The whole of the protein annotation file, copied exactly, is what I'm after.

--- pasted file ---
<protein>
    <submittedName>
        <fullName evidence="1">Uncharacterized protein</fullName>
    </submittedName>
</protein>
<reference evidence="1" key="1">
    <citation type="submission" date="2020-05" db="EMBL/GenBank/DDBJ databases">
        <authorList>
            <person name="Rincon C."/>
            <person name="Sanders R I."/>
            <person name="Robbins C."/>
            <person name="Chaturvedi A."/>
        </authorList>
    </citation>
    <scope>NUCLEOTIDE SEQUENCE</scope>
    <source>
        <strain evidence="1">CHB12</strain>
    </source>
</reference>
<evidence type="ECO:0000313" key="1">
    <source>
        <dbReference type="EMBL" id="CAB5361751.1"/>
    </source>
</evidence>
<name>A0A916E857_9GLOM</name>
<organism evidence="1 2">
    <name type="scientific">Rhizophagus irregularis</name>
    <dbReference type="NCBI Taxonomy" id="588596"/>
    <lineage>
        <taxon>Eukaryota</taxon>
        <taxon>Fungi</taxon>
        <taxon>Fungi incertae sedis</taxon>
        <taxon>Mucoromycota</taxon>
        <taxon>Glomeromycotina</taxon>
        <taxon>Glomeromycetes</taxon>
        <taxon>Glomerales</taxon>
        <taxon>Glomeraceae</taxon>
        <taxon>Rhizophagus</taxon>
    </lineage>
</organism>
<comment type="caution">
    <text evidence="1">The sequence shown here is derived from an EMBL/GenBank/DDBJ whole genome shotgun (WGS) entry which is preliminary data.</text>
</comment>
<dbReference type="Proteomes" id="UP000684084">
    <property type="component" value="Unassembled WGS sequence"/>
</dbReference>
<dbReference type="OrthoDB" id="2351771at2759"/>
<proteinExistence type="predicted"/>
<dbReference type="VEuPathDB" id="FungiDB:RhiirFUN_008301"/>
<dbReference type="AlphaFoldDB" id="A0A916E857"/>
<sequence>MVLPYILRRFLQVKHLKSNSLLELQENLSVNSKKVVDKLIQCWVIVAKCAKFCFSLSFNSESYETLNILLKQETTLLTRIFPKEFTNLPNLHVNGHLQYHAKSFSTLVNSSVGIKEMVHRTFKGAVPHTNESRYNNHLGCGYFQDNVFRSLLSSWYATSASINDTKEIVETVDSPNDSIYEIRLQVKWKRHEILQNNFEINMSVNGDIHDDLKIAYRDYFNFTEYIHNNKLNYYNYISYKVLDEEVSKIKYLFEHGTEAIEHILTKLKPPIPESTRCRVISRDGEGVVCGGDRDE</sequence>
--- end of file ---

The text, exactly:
<protein>
    <submittedName>
        <fullName evidence="1">Uncharacterized protein</fullName>
    </submittedName>
</protein>
<reference evidence="1" key="1">
    <citation type="submission" date="2020-05" db="EMBL/GenBank/DDBJ databases">
        <authorList>
            <person name="Rincon C."/>
            <person name="Sanders R I."/>
            <person name="Robbins C."/>
            <person name="Chaturvedi A."/>
        </authorList>
    </citation>
    <scope>NUCLEOTIDE SEQUENCE</scope>
    <source>
        <strain evidence="1">CHB12</strain>
    </source>
</reference>
<evidence type="ECO:0000313" key="1">
    <source>
        <dbReference type="EMBL" id="CAB5361751.1"/>
    </source>
</evidence>
<name>A0A916E857_9GLOM</name>
<organism evidence="1 2">
    <name type="scientific">Rhizophagus irregularis</name>
    <dbReference type="NCBI Taxonomy" id="588596"/>
    <lineage>
        <taxon>Eukaryota</taxon>
        <taxon>Fungi</taxon>
        <taxon>Fungi incertae sedis</taxon>
        <taxon>Mucoromycota</taxon>
        <taxon>Glomeromycotina</taxon>
        <taxon>Glomeromycetes</taxon>
        <taxon>Glomerales</taxon>
        <taxon>Glomeraceae</taxon>
        <taxon>Rhizophagus</taxon>
    </lineage>
</organism>
<comment type="caution">
    <text evidence="1">The sequence shown here is derived from an EMBL/GenBank/DDBJ whole genome shotgun (WGS) entry which is preliminary data.</text>
</comment>
<dbReference type="Proteomes" id="UP000684084">
    <property type="component" value="Unassembled WGS sequence"/>
</dbReference>
<dbReference type="OrthoDB" id="2351771at2759"/>
<proteinExistence type="predicted"/>
<dbReference type="VEuPathDB" id="FungiDB:RhiirFUN_008301"/>
<dbReference type="AlphaFoldDB" id="A0A916E857"/>
<sequence>MVLPYILRRFLQVKHLKSNSLLELQENLSVNSKKVVDKLIQCWVIVAKCAKFCFSLSFNSESYETLNILLKQETTLLTRIFPKEFTNLPNLHVNGHLQYHAKSFSTLVNSSVGIKEMVHRTFKGAVPHTNESRYNNHLGCGYFQDNVFRSLLSSWYATSASINDTKEIVETVDSPNDSIYEIRLQVKWKRHEILQNNFEINMSVNGDIHDDLKIAYRDYFNFTEYIHNNKLNYYNYISYKVLDEEVSKIKYLFEHGTEAIEHILTKLKPPIPESTRCRVISRDGEGVVCGGDRDE</sequence>